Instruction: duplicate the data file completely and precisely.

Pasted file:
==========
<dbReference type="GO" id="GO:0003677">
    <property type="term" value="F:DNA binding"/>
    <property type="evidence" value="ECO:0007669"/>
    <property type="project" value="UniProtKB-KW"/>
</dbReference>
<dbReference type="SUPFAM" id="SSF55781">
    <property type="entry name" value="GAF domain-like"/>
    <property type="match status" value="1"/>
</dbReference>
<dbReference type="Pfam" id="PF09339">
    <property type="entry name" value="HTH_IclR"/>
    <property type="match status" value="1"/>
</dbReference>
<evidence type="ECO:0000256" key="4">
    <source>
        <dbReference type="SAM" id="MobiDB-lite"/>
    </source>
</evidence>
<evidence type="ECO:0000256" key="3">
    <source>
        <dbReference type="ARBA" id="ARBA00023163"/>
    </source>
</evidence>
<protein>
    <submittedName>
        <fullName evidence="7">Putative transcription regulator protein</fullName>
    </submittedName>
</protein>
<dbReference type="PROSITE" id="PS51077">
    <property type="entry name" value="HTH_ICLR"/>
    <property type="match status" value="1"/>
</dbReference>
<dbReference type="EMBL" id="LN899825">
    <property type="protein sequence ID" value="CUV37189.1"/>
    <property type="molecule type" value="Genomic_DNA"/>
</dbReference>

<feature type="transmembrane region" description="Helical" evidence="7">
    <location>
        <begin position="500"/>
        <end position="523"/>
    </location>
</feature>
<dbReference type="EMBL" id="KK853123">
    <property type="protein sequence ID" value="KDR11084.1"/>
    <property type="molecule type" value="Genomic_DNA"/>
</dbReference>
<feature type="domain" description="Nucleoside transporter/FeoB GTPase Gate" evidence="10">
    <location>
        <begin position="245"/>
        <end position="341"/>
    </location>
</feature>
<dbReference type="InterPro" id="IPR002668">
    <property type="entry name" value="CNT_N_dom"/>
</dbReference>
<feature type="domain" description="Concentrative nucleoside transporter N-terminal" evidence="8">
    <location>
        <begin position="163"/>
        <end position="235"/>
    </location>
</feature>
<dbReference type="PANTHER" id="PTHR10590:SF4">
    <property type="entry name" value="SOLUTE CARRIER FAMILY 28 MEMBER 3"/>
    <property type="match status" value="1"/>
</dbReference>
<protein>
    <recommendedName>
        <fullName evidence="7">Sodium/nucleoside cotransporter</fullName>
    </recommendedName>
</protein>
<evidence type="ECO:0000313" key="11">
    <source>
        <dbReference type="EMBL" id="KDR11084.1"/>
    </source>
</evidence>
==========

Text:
<dbReference type="GO" id="GO:0003677">
    <property type="term" value="F:DNA binding"/>
    <property type="evidence" value="ECO:0007669"/>
    <property type="project" value="UniProtKB-KW"/>
</dbReference>
<dbReference type="SUPFAM" id="SSF55781">
    <property type="entry name" value="GAF domain-like"/>
    <property type="match status" value="1"/>
</dbReference>
<dbReference type="Pfam" id="PF09339">
    <property type="entry name" value="HTH_IclR"/>
    <property type="match status" value="1"/>
</dbReference>
<evidence type="ECO:0000256" key="4">
    <source>
        <dbReference type="SAM" id="MobiDB-lite"/>
    </source>
</evidence>
<evidence type="ECO:0000256" key="3">
    <source>
        <dbReference type="ARBA" id="ARBA00023163"/>
    </source>
</evidence>
<protein>
    <submittedName>
        <fullName evidence="7">Putative transcription regulator protein</fullName>
    </submittedName>
</protein>
<dbReference type="PROSITE" id="PS51077">
    <property type="entry name" value="HTH_ICLR"/>
    <property type="match status" value="1"/>
</dbReference>
<dbReference type="EMBL" id="LN899825">
    <property type="protein sequence ID" value="CUV37189.1"/>
    <property type="molecule type" value="Genomic_DNA"/>
</dbReference>

<feature type="transmembrane region" description="Helical" evidence="7">
    <location>
        <begin position="500"/>
        <end position="523"/>
    </location>
</feature>
<dbReference type="EMBL" id="KK853123">
    <property type="protein sequence ID" value="KDR11084.1"/>
    <property type="molecule type" value="Genomic_DNA"/>
</dbReference>
<feature type="domain" description="Nucleoside transporter/FeoB GTPase Gate" evidence="10">
    <location>
        <begin position="245"/>
        <end position="341"/>
    </location>
</feature>
<dbReference type="InterPro" id="IPR002668">
    <property type="entry name" value="CNT_N_dom"/>
</dbReference>
<feature type="domain" description="Concentrative nucleoside transporter N-terminal" evidence="8">
    <location>
        <begin position="163"/>
        <end position="235"/>
    </location>
</feature>
<dbReference type="PANTHER" id="PTHR10590:SF4">
    <property type="entry name" value="SOLUTE CARRIER FAMILY 28 MEMBER 3"/>
    <property type="match status" value="1"/>
</dbReference>
<protein>
    <recommendedName>
        <fullName evidence="7">Sodium/nucleoside cotransporter</fullName>
    </recommendedName>
</protein>
<evidence type="ECO:0000313" key="11">
    <source>
        <dbReference type="EMBL" id="KDR11084.1"/>
    </source>
</evidence>